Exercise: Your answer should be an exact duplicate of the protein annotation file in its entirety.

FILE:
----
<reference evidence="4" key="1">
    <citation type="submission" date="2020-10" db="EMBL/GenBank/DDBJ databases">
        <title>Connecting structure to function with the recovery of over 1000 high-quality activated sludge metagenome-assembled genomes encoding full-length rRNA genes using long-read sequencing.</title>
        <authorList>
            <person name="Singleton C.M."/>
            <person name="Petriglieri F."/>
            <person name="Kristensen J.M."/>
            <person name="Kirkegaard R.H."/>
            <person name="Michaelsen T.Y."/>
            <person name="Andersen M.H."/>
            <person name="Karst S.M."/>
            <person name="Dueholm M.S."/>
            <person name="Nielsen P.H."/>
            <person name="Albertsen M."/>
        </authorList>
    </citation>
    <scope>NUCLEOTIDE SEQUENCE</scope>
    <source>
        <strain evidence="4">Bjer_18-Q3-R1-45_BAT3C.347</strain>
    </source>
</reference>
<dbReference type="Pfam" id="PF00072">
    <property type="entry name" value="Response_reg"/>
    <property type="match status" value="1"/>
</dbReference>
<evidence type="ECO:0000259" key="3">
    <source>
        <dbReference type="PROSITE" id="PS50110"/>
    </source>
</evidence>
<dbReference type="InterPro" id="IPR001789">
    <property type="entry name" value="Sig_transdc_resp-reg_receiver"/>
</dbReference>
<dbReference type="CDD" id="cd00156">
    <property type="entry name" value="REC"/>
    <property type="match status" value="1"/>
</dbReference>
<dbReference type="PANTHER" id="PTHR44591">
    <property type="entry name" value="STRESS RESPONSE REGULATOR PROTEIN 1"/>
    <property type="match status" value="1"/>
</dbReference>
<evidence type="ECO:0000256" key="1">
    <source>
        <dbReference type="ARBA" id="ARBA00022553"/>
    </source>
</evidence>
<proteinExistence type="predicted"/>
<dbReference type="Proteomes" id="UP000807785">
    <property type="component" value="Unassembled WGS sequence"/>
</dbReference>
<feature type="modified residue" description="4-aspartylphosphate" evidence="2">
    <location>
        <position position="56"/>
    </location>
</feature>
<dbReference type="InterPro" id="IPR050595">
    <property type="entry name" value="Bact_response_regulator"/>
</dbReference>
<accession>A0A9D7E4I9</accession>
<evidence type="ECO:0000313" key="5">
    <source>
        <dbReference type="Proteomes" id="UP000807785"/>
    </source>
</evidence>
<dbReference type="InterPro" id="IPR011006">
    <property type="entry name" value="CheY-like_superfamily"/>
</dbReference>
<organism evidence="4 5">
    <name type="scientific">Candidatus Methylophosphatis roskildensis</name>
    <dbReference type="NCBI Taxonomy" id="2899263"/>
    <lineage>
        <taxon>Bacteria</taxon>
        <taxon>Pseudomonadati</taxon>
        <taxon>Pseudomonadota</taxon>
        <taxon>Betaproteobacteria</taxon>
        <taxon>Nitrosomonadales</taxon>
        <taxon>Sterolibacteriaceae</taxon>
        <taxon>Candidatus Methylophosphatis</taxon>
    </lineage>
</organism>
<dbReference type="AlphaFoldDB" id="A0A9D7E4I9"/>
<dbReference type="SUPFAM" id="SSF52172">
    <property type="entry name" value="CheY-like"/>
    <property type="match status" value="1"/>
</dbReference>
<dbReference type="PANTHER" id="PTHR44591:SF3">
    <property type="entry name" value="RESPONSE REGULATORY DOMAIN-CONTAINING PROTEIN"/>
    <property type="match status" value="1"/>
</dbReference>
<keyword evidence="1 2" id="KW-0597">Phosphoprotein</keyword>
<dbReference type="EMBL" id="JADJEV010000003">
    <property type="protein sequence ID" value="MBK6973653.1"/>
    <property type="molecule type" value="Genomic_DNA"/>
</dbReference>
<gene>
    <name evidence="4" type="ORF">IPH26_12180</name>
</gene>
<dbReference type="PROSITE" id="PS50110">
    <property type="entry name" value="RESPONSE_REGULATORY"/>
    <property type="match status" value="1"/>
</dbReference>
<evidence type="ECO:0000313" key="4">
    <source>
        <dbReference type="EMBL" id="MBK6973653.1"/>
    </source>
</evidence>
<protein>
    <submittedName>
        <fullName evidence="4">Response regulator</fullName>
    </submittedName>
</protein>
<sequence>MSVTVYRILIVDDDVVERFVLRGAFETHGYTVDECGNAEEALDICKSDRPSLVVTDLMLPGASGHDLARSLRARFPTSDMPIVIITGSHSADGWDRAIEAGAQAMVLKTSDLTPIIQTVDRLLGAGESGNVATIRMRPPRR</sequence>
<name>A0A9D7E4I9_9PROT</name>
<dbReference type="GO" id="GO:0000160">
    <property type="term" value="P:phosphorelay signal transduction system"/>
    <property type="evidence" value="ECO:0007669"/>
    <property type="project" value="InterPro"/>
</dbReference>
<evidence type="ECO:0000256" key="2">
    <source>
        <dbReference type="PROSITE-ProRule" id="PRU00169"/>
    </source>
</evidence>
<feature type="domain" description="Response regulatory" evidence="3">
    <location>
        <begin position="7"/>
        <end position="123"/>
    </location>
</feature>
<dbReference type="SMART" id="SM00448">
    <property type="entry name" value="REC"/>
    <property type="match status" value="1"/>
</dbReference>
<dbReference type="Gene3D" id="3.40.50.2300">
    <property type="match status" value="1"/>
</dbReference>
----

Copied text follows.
<reference evidence="4" key="1">
    <citation type="submission" date="2020-10" db="EMBL/GenBank/DDBJ databases">
        <title>Connecting structure to function with the recovery of over 1000 high-quality activated sludge metagenome-assembled genomes encoding full-length rRNA genes using long-read sequencing.</title>
        <authorList>
            <person name="Singleton C.M."/>
            <person name="Petriglieri F."/>
            <person name="Kristensen J.M."/>
            <person name="Kirkegaard R.H."/>
            <person name="Michaelsen T.Y."/>
            <person name="Andersen M.H."/>
            <person name="Karst S.M."/>
            <person name="Dueholm M.S."/>
            <person name="Nielsen P.H."/>
            <person name="Albertsen M."/>
        </authorList>
    </citation>
    <scope>NUCLEOTIDE SEQUENCE</scope>
    <source>
        <strain evidence="4">Bjer_18-Q3-R1-45_BAT3C.347</strain>
    </source>
</reference>
<dbReference type="Pfam" id="PF00072">
    <property type="entry name" value="Response_reg"/>
    <property type="match status" value="1"/>
</dbReference>
<evidence type="ECO:0000259" key="3">
    <source>
        <dbReference type="PROSITE" id="PS50110"/>
    </source>
</evidence>
<dbReference type="InterPro" id="IPR001789">
    <property type="entry name" value="Sig_transdc_resp-reg_receiver"/>
</dbReference>
<dbReference type="CDD" id="cd00156">
    <property type="entry name" value="REC"/>
    <property type="match status" value="1"/>
</dbReference>
<dbReference type="PANTHER" id="PTHR44591">
    <property type="entry name" value="STRESS RESPONSE REGULATOR PROTEIN 1"/>
    <property type="match status" value="1"/>
</dbReference>
<evidence type="ECO:0000256" key="1">
    <source>
        <dbReference type="ARBA" id="ARBA00022553"/>
    </source>
</evidence>
<proteinExistence type="predicted"/>
<dbReference type="Proteomes" id="UP000807785">
    <property type="component" value="Unassembled WGS sequence"/>
</dbReference>
<feature type="modified residue" description="4-aspartylphosphate" evidence="2">
    <location>
        <position position="56"/>
    </location>
</feature>
<dbReference type="InterPro" id="IPR050595">
    <property type="entry name" value="Bact_response_regulator"/>
</dbReference>
<accession>A0A9D7E4I9</accession>
<evidence type="ECO:0000313" key="5">
    <source>
        <dbReference type="Proteomes" id="UP000807785"/>
    </source>
</evidence>
<dbReference type="InterPro" id="IPR011006">
    <property type="entry name" value="CheY-like_superfamily"/>
</dbReference>
<organism evidence="4 5">
    <name type="scientific">Candidatus Methylophosphatis roskildensis</name>
    <dbReference type="NCBI Taxonomy" id="2899263"/>
    <lineage>
        <taxon>Bacteria</taxon>
        <taxon>Pseudomonadati</taxon>
        <taxon>Pseudomonadota</taxon>
        <taxon>Betaproteobacteria</taxon>
        <taxon>Nitrosomonadales</taxon>
        <taxon>Sterolibacteriaceae</taxon>
        <taxon>Candidatus Methylophosphatis</taxon>
    </lineage>
</organism>
<dbReference type="AlphaFoldDB" id="A0A9D7E4I9"/>
<dbReference type="SUPFAM" id="SSF52172">
    <property type="entry name" value="CheY-like"/>
    <property type="match status" value="1"/>
</dbReference>
<dbReference type="PANTHER" id="PTHR44591:SF3">
    <property type="entry name" value="RESPONSE REGULATORY DOMAIN-CONTAINING PROTEIN"/>
    <property type="match status" value="1"/>
</dbReference>
<keyword evidence="1 2" id="KW-0597">Phosphoprotein</keyword>
<dbReference type="EMBL" id="JADJEV010000003">
    <property type="protein sequence ID" value="MBK6973653.1"/>
    <property type="molecule type" value="Genomic_DNA"/>
</dbReference>
<gene>
    <name evidence="4" type="ORF">IPH26_12180</name>
</gene>
<dbReference type="PROSITE" id="PS50110">
    <property type="entry name" value="RESPONSE_REGULATORY"/>
    <property type="match status" value="1"/>
</dbReference>
<evidence type="ECO:0000313" key="4">
    <source>
        <dbReference type="EMBL" id="MBK6973653.1"/>
    </source>
</evidence>
<protein>
    <submittedName>
        <fullName evidence="4">Response regulator</fullName>
    </submittedName>
</protein>
<sequence>MSVTVYRILIVDDDVVERFVLRGAFETHGYTVDECGNAEEALDICKSDRPSLVVTDLMLPGASGHDLARSLRARFPTSDMPIVIITGSHSADGWDRAIEAGAQAMVLKTSDLTPIIQTVDRLLGAGESGNVATIRMRPPRR</sequence>
<name>A0A9D7E4I9_9PROT</name>
<dbReference type="GO" id="GO:0000160">
    <property type="term" value="P:phosphorelay signal transduction system"/>
    <property type="evidence" value="ECO:0007669"/>
    <property type="project" value="InterPro"/>
</dbReference>
<evidence type="ECO:0000256" key="2">
    <source>
        <dbReference type="PROSITE-ProRule" id="PRU00169"/>
    </source>
</evidence>
<feature type="domain" description="Response regulatory" evidence="3">
    <location>
        <begin position="7"/>
        <end position="123"/>
    </location>
</feature>
<dbReference type="SMART" id="SM00448">
    <property type="entry name" value="REC"/>
    <property type="match status" value="1"/>
</dbReference>
<dbReference type="Gene3D" id="3.40.50.2300">
    <property type="match status" value="1"/>
</dbReference>